Sky Riding

Sky Riding

Top Spots Along the Tobu Skytree Line


With almost 900 train stations serviced by over 120 lines, probing into almost every nook and cranny of the city and its immediate surrounds, there is no doubt that Tokyo’s train system is a marvel of sightseeing convenience. One such line is the Tobu Skytree Line. Extending from Tokyo’s famous downtown to the spacious urban sprawl of southern Saitama Prefecture, the 114 kilometers of the Tobu Skytree offers a treasure trove of sightseeing spots.

Tokyo Skytree Station

With its world-renowned Sensoji Temple and Nakamise shopping street, Asakusa, the line’s first station needs no introduction. But up next is Tokyo Skytree Station, home to the ultramodern Tokyo SkyTree Tower, as well as the ancient Ushijima Shrine. At a whopping 634 metres, the tallest broadcasting tower in the world was completed in 2012 and comes attached with Tokyo Solamachi, an annex divided into three “wards” filled with hundreds of shops, restaurants, cafes, museums, observation decks, planetariums and even an aquarium.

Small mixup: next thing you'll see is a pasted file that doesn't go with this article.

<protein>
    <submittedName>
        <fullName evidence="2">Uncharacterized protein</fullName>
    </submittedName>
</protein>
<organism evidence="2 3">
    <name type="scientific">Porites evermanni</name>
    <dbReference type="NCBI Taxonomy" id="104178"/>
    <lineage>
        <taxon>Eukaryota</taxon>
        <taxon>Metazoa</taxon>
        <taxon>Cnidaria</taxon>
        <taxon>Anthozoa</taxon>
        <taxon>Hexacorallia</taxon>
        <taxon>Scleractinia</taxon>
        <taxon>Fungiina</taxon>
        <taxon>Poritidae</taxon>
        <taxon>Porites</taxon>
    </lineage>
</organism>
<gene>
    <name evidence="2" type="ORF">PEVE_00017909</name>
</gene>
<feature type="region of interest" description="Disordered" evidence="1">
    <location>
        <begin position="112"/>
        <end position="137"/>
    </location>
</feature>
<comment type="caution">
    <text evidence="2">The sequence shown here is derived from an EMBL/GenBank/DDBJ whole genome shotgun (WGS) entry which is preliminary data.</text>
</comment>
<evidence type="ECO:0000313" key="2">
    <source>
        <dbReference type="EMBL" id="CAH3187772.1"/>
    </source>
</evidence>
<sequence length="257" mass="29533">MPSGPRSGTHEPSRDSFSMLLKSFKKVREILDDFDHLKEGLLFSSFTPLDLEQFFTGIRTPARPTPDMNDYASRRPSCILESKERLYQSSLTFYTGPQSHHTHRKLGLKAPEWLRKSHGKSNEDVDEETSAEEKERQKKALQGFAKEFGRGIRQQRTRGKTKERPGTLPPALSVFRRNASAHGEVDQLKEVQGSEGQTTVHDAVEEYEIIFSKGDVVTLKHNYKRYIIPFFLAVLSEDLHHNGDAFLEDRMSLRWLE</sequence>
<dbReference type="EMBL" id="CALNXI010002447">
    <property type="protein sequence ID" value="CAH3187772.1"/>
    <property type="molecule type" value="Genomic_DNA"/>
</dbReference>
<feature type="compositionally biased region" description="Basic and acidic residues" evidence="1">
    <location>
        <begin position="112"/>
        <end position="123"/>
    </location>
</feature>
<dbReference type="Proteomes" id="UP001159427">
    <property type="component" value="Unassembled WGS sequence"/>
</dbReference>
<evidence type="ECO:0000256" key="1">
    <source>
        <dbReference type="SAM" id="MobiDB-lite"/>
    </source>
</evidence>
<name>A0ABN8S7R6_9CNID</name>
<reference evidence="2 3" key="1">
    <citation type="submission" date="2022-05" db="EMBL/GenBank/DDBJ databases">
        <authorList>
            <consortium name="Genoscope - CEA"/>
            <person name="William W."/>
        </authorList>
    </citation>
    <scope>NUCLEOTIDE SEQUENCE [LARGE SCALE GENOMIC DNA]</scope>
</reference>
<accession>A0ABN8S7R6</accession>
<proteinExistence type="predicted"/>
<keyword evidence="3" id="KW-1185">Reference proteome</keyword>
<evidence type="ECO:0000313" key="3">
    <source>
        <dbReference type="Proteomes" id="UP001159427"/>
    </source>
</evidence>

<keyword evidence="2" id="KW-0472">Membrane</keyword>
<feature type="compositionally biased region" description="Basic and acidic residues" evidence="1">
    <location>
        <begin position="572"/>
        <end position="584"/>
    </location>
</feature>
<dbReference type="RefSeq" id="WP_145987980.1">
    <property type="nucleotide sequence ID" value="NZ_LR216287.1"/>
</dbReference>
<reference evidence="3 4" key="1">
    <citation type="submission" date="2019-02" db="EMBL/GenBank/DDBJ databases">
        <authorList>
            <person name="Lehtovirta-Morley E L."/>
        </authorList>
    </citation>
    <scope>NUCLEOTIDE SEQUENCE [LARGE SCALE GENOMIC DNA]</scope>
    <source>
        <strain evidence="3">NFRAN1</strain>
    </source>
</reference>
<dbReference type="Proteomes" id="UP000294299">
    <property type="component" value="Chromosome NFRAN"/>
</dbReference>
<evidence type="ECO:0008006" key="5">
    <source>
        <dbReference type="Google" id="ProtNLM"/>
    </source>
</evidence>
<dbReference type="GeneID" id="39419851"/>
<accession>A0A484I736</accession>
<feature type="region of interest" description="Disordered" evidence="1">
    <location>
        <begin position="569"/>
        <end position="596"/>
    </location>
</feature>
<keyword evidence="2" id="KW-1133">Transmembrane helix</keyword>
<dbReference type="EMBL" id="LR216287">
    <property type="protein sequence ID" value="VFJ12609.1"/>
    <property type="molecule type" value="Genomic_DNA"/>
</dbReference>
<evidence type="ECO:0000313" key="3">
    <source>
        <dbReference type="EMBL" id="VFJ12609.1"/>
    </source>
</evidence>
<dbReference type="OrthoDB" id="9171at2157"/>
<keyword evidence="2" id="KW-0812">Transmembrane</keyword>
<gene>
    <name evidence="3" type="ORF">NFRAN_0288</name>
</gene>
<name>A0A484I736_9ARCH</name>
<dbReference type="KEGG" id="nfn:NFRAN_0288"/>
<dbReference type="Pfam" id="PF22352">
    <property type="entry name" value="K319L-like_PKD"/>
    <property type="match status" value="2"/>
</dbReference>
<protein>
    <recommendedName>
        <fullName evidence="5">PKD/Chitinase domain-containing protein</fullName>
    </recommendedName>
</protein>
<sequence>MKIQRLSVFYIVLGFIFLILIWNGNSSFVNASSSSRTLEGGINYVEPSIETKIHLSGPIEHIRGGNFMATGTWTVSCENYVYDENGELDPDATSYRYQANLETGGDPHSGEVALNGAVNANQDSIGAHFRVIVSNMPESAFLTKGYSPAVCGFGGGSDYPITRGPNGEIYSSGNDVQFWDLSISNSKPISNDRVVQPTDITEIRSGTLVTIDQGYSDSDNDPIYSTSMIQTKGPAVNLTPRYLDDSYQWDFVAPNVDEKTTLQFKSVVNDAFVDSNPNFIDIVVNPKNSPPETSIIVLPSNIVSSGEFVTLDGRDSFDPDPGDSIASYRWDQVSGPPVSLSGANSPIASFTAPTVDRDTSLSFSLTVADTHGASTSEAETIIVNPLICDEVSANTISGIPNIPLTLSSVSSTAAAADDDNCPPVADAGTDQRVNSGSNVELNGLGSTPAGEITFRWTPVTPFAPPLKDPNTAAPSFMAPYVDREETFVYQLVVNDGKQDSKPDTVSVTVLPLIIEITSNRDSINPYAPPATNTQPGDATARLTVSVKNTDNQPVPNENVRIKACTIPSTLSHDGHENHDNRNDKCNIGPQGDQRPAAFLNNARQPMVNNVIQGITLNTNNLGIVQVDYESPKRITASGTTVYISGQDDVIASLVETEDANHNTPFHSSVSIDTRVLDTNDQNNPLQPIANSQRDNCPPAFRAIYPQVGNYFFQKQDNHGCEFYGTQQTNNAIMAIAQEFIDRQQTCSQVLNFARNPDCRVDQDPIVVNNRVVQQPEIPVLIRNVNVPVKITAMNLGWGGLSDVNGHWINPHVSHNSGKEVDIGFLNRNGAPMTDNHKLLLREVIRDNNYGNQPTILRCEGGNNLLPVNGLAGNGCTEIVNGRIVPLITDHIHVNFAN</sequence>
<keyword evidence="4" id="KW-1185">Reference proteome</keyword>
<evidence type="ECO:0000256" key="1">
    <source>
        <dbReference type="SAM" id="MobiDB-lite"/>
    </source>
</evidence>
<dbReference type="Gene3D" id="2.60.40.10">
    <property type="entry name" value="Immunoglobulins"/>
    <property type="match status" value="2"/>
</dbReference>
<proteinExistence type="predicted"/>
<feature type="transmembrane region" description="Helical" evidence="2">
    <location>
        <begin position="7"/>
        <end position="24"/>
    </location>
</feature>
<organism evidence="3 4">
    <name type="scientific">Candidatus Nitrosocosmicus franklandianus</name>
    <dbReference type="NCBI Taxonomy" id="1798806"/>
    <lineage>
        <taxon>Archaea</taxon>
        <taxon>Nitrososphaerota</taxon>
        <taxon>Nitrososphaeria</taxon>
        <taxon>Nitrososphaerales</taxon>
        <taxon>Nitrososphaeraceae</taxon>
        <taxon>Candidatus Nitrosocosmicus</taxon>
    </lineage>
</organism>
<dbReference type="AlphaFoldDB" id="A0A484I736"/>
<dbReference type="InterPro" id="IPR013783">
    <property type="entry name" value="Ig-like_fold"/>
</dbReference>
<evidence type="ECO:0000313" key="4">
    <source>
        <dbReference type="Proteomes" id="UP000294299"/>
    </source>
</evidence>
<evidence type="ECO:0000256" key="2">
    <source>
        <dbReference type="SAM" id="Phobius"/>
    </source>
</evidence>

A whole day could be spent just exploring the tower but a few minutes strolling towards Sumida River and you’ll come across Ushijima Shrine. Legend has it that a bull demon visited and dropped a lock of its hair, turning the shrine into a beacon for those seeking cures for their illnesses. Along with many cattle statues, the shrine complex features several torii sacred gates including a rare three-arched miwa torii.

Higashi-Mukojima Station

A few stops along sits Higashi-Mukojima Station, home to the Tobu Museum and the century-old Mukojima Hyakkaen Garden. The museum, located underneath the station, is filled with train, bus, and cable car exhibits. The whistling steam train is a favorite among kids who not only take part in the many simulators available but also get to watch the trains above them whiz past from a viewing portal on the second floor.